~Creating cosmos communicates, and it is more than talking to myself, though that has its place.
~Christian art might be characterized best by its outward focus, its valuing God and others over self. Does that mean that art/ creativity is service/ministry? This reminds me of how Michael Card, in his Scribbling in the Sand, quotes Vincent van Gogh: The more I think it over, the more I feel that there is nothing more truly artistic than to love people.
~Jesus was an artist when He washed His disciples’ feet, and later when He served them breakfast.
~I get to eat brunch with several artists in just a couple minutes!

The Diet to End All Diets

Monday
Breakfast Weak tea (1 calorie)
Lunch 1 boullion cube
1/3 cup water (2 1/2 calories)
Dinner 3 oz. prune juice (gargle)
1 pigeon thigh (1 1/2 calories)

Tuesday
Breakfast Scraped crumbs from burnt toast (1/2 calorie)
Lunch 1 doughnut hole (no sugar)
1 glass dehydrated water (0 calories)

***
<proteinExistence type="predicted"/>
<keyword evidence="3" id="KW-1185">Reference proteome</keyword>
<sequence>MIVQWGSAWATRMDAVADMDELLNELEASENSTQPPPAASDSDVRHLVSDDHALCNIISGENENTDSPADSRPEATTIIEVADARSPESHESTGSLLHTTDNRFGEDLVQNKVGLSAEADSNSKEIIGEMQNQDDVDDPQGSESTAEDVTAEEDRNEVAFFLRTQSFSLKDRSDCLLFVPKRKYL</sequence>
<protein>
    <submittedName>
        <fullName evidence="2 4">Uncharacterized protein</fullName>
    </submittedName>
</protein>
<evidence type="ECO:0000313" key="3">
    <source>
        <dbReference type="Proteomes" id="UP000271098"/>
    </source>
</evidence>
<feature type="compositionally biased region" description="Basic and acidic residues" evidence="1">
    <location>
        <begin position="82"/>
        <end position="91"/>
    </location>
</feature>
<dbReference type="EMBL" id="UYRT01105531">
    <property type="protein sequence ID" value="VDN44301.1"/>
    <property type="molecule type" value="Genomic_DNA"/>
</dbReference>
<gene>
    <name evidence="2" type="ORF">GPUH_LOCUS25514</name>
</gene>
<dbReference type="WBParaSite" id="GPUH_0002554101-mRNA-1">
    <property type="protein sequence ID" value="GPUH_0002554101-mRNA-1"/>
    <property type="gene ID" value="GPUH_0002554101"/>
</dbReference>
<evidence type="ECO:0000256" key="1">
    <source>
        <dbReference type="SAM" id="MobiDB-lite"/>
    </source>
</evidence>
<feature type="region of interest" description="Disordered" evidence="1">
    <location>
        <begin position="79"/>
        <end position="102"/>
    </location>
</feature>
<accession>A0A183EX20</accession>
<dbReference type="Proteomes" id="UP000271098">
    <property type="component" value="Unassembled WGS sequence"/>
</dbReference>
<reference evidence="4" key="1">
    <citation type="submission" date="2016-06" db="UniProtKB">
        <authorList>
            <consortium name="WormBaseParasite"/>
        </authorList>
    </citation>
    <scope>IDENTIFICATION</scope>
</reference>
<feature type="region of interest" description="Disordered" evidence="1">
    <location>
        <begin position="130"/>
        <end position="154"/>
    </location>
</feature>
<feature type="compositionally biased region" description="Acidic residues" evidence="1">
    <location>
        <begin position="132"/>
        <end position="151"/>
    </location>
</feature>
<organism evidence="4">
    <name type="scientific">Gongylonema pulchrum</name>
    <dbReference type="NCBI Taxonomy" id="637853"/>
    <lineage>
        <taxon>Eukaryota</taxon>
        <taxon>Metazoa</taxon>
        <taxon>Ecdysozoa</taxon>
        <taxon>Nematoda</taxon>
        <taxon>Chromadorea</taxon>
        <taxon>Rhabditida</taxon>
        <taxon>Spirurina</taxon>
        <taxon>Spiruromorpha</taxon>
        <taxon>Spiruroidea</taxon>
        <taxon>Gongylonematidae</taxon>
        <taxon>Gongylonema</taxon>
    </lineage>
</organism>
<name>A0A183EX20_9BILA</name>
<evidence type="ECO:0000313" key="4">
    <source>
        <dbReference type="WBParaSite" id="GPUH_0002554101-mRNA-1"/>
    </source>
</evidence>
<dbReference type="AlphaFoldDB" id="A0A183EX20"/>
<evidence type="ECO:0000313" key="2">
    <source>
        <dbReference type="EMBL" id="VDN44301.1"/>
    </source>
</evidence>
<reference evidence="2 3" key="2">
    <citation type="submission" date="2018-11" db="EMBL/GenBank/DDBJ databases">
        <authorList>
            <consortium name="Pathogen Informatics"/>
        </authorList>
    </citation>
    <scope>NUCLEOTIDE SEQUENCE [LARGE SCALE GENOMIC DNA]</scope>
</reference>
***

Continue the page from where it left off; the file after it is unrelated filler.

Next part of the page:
Dinner 1 canary drumstick (4 calories)

Wednesday
Breakfast Boiled out stains of table cover (1/4 calorie)
Lunch 1/2 dozen poppy seeds (3 calories)
Dinner Bee’s knees and mosquito
knuckles, saute with vinegar (2 calories)

Thursday
Breakfast Shredded eggshell skins (1 calorie)
Lunch Belly button from navel orange (0 calories)
Dinner 3 eyes from Irish potato (diced) (3 calories)

Friday
Breakfast 2 lobster antennae (1/2 calorie)
Lunch 1 guppy fin (1 calorie)
Dinner Jellyfish vertebrae (3 calories)

Saturday
Breakfast 4 chopped banana seeds (1/2 calorie)
Lunch Broiled butterfly liver (1 calorie)
Dinner Fillet of soft shell crab claw (1 calories)

Sunday
Breakfast Pickled hummingbird tongue (2 calories)
Lunch Prime rib of tadpole (3 calories)
Dinner Tossed paprika and cloverleaf salad;
1 aroma of empty custard pie plate (1/2 calorie)

NOTE: ALL MEALS TO BE EATEN UNDER MICROSCOPE TO AVOID EXTRA PORTIONS!! WEIGHT LOSS GUARANTEED. GOOD LUCK!!